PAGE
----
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Partial acquired lipodystrophy
Acquired partial lipodystrophy, or Barraquer-Simons syndrome, is characterised by the association of lipoatrophy of the upper part of the body and lipohypertrophy of the thighs.
More than 250 cases have been described in the literature, with a female-to-male ratio of 3:1. There is usually no family history of lipodystrophy.
Onset occurs during childhood or adolescence. The lipoatrophy starts on the face and then extends to the neck, shoulders, upper members and then to the thorax. It is sometimes associated with perception deafness, epilepsy, intellectual deficit or even myopathy. Metabolic anomalies are sometimes present. Mesangiocapillary glomerulonephritis is reported in one third of patients and is associated with the presence of the C3NeF IgG and low complement levels in 90% of cases. An association with other autoimmune diseases has sometimes been reported.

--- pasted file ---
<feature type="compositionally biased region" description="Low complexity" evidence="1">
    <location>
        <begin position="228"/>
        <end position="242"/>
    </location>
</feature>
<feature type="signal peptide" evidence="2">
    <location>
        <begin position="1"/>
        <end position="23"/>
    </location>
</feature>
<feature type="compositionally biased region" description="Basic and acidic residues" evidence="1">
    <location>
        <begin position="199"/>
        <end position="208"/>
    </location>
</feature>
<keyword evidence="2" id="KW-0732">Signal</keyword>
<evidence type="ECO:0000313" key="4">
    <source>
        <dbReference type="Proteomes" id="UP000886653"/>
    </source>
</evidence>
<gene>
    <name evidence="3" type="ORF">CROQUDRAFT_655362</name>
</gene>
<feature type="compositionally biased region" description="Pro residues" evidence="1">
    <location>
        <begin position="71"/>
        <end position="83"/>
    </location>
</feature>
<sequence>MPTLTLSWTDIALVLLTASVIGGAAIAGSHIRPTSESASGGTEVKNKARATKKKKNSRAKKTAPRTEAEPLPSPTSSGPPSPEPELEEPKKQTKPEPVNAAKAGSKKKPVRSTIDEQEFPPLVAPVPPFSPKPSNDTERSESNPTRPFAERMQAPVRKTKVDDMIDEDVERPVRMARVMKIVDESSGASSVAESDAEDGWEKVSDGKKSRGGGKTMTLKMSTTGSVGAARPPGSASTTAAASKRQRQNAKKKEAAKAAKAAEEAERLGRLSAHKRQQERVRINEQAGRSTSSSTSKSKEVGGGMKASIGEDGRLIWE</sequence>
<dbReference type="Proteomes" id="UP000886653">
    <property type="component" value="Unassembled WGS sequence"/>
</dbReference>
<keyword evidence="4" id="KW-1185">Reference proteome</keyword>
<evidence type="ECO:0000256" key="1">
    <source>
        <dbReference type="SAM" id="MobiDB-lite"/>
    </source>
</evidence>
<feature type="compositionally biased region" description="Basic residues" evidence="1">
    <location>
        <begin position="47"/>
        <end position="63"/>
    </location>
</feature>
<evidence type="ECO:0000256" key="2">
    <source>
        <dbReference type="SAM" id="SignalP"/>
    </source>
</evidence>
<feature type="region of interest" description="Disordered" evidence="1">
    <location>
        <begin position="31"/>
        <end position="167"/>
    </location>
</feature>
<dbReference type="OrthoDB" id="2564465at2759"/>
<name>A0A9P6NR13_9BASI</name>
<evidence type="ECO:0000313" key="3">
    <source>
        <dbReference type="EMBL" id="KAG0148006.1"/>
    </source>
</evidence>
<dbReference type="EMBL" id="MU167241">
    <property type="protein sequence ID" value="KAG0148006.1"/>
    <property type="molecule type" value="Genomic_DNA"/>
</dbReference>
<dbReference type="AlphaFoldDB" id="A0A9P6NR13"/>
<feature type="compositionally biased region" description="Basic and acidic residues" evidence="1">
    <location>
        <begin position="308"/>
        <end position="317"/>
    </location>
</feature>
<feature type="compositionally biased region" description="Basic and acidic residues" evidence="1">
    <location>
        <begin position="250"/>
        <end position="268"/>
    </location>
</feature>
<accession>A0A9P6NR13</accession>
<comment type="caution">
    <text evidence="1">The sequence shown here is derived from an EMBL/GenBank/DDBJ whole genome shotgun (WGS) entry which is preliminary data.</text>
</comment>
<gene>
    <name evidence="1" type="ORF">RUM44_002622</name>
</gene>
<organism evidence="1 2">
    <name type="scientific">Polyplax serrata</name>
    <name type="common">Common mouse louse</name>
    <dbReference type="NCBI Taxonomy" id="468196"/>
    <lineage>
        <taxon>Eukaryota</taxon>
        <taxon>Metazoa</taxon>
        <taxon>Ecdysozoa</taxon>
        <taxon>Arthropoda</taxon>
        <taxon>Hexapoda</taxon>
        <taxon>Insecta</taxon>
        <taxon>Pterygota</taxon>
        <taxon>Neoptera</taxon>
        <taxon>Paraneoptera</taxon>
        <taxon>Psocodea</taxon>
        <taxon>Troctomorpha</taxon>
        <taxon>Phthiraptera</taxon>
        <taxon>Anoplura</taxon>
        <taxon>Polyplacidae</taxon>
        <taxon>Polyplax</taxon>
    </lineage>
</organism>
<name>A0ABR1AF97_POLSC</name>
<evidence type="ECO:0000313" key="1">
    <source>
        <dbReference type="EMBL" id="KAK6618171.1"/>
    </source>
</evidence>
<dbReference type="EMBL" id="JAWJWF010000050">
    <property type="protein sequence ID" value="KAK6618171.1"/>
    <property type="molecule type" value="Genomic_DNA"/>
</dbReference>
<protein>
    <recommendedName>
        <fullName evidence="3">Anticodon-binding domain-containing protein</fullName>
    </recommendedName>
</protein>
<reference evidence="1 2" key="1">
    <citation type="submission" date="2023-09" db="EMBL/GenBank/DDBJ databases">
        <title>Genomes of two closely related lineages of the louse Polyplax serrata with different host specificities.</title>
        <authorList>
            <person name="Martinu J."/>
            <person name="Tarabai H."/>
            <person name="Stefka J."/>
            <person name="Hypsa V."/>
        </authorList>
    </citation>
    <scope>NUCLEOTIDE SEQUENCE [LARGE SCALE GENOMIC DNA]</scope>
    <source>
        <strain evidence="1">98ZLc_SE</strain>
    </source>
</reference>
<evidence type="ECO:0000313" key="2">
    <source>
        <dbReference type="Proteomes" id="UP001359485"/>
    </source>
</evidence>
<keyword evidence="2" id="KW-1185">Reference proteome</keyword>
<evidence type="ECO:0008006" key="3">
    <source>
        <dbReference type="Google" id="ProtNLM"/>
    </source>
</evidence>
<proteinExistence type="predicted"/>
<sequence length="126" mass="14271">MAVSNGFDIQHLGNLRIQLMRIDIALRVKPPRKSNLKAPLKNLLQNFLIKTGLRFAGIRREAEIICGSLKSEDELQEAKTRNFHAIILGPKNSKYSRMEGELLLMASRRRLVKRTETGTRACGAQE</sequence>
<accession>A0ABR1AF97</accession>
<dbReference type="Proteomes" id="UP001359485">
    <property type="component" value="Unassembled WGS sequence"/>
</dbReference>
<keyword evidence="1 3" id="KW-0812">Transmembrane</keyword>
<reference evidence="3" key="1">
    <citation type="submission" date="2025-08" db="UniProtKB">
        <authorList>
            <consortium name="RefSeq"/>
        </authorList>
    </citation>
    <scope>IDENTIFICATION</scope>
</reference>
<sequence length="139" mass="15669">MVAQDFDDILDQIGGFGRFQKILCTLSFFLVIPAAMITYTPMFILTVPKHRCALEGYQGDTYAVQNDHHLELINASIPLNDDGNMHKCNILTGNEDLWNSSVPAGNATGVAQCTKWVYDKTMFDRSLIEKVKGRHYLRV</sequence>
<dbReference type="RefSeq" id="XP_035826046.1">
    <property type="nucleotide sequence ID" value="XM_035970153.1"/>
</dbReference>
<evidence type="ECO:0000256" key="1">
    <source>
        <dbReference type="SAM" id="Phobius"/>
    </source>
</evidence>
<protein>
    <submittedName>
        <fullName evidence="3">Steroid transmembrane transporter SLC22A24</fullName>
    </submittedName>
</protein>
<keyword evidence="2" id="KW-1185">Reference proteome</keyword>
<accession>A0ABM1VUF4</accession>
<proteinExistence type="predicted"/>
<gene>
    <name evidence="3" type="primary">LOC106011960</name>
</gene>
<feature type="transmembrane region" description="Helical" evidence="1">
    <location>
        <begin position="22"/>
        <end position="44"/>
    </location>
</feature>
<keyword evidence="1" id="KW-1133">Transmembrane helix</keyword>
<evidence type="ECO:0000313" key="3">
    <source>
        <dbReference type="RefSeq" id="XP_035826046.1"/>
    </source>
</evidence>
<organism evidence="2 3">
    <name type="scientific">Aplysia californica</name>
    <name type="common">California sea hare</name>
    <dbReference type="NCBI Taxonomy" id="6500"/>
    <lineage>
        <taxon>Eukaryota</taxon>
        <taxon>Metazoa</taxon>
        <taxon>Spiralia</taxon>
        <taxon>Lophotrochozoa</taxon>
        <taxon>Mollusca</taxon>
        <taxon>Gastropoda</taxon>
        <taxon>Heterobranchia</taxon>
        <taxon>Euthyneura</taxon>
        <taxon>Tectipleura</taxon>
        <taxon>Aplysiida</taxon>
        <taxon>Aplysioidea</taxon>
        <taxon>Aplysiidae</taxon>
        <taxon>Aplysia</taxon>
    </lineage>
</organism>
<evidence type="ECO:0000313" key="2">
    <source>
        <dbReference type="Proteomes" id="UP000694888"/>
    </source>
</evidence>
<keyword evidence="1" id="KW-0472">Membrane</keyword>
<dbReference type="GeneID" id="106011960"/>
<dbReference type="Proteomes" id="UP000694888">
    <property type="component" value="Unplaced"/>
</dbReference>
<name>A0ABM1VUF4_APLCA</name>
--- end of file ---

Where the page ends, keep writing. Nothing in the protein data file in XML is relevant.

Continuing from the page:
Recently, mutations in the nuclear envelope protein, lamin B2, have been identified in patients with this syndrome.
Management and treatment
Surgical management of the lipodystrophy is feasible, and is mainly aimed at aesthetic improvement. Treatment of the metabolic manifestations, if present, should follow the same guidelines as those used for other forms of insulin resistance: physical exercise, insulin-sensitising medication (metformin or glitazones), insulin (or preferably insulin analogues) and management of the hypertension and hypertriglyceridaemia. Nephrological follow-up should also be recommended.
The prognostic is largely unknown but depends on the extent of the nephropathy, which may progress to renal insufficiency.
- Clinical practice guidelines
- English (2016)